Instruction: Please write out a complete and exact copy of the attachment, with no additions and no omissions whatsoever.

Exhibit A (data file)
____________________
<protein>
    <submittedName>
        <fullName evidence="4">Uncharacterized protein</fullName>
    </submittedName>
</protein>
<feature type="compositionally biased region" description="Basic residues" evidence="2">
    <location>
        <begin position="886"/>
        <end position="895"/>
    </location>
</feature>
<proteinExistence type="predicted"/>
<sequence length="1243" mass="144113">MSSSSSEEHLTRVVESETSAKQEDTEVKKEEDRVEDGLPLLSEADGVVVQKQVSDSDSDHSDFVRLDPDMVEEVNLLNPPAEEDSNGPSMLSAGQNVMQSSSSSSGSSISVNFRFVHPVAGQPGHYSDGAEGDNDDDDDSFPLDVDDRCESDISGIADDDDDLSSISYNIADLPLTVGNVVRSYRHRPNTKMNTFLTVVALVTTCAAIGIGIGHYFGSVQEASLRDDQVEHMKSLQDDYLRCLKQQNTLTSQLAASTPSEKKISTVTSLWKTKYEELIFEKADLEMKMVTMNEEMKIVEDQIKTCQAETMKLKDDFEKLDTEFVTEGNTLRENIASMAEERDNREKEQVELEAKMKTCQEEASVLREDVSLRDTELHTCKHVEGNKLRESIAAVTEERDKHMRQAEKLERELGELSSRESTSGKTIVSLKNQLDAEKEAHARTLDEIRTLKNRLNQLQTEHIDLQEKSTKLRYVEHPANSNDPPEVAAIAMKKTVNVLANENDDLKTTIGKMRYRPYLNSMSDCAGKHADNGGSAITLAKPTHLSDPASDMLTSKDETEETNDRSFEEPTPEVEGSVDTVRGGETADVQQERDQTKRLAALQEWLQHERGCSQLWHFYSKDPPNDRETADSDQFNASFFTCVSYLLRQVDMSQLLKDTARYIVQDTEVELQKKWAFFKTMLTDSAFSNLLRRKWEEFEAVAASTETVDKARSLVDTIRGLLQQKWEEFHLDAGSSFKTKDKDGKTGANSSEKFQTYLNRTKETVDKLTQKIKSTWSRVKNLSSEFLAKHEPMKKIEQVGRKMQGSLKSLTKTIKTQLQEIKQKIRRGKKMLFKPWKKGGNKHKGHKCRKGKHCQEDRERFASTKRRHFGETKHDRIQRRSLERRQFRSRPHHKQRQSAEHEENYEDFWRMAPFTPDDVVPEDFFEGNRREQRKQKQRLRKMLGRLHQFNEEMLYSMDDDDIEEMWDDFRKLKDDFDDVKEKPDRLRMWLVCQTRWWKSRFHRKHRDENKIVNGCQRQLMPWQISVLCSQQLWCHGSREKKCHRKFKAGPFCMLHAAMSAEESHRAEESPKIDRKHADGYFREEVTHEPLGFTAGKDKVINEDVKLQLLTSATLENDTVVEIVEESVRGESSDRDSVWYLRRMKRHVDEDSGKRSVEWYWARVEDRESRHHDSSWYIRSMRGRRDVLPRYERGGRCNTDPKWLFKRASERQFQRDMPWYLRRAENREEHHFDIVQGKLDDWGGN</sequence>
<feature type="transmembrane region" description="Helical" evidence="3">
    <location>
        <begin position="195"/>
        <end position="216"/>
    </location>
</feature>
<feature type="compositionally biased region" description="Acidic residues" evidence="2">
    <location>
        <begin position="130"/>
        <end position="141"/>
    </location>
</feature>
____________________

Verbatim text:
<protein>
    <submittedName>
        <fullName evidence="4">Uncharacterized protein</fullName>
    </submittedName>
</protein>
<feature type="compositionally biased region" description="Basic residues" evidence="2">
    <location>
        <begin position="886"/>
        <end position="895"/>
    </location>
</feature>
<proteinExistence type="predicted"/>
<sequence length="1243" mass="144113">MSSSSSEEHLTRVVESETSAKQEDTEVKKEEDRVEDGLPLLSEADGVVVQKQVSDSDSDHSDFVRLDPDMVEEVNLLNPPAEEDSNGPSMLSAGQNVMQSSSSSSGSSISVNFRFVHPVAGQPGHYSDGAEGDNDDDDDSFPLDVDDRCESDISGIADDDDDLSSISYNIADLPLTVGNVVRSYRHRPNTKMNTFLTVVALVTTCAAIGIGIGHYFGSVQEASLRDDQVEHMKSLQDDYLRCLKQQNTLTSQLAASTPSEKKISTVTSLWKTKYEELIFEKADLEMKMVTMNEEMKIVEDQIKTCQAETMKLKDDFEKLDTEFVTEGNTLRENIASMAEERDNREKEQVELEAKMKTCQEEASVLREDVSLRDTELHTCKHVEGNKLRESIAAVTEERDKHMRQAEKLERELGELSSRESTSGKTIVSLKNQLDAEKEAHARTLDEIRTLKNRLNQLQTEHIDLQEKSTKLRYVEHPANSNDPPEVAAIAMKKTVNVLANENDDLKTTIGKMRYRPYLNSMSDCAGKHADNGGSAITLAKPTHLSDPASDMLTSKDETEETNDRSFEEPTPEVEGSVDTVRGGETADVQQERDQTKRLAALQEWLQHERGCSQLWHFYSKDPPNDRETADSDQFNASFFTCVSYLLRQVDMSQLLKDTARYIVQDTEVELQKKWAFFKTMLTDSAFSNLLRRKWEEFEAVAASTETVDKARSLVDTIRGLLQQKWEEFHLDAGSSFKTKDKDGKTGANSSEKFQTYLNRTKETVDKLTQKIKSTWSRVKNLSSEFLAKHEPMKKIEQVGRKMQGSLKSLTKTIKTQLQEIKQKIRRGKKMLFKPWKKGGNKHKGHKCRKGKHCQEDRERFASTKRRHFGETKHDRIQRRSLERRQFRSRPHHKQRQSAEHEENYEDFWRMAPFTPDDVVPEDFFEGNRREQRKQKQRLRKMLGRLHQFNEEMLYSMDDDDIEEMWDDFRKLKDDFDDVKEKPDRLRMWLVCQTRWWKSRFHRKHRDENKIVNGCQRQLMPWQISVLCSQQLWCHGSREKKCHRKFKAGPFCMLHAAMSAEESHRAEESPKIDRKHADGYFREEVTHEPLGFTAGKDKVINEDVKLQLLTSATLENDTVVEIVEESVRGESSDRDSVWYLRRMKRHVDEDSGKRSVEWYWARVEDRESRHHDSSWYIRSMRGRRDVLPRYERGGRCNTDPKWLFKRASERQFQRDMPWYLRRAENREEHHFDIVQGKLDDWGGN</sequence>
<feature type="transmembrane region" description="Helical" evidence="3">
    <location>
        <begin position="195"/>
        <end position="216"/>
    </location>
</feature>
<feature type="compositionally biased region" description="Acidic residues" evidence="2">
    <location>
        <begin position="130"/>
        <end position="141"/>
    </location>
</feature>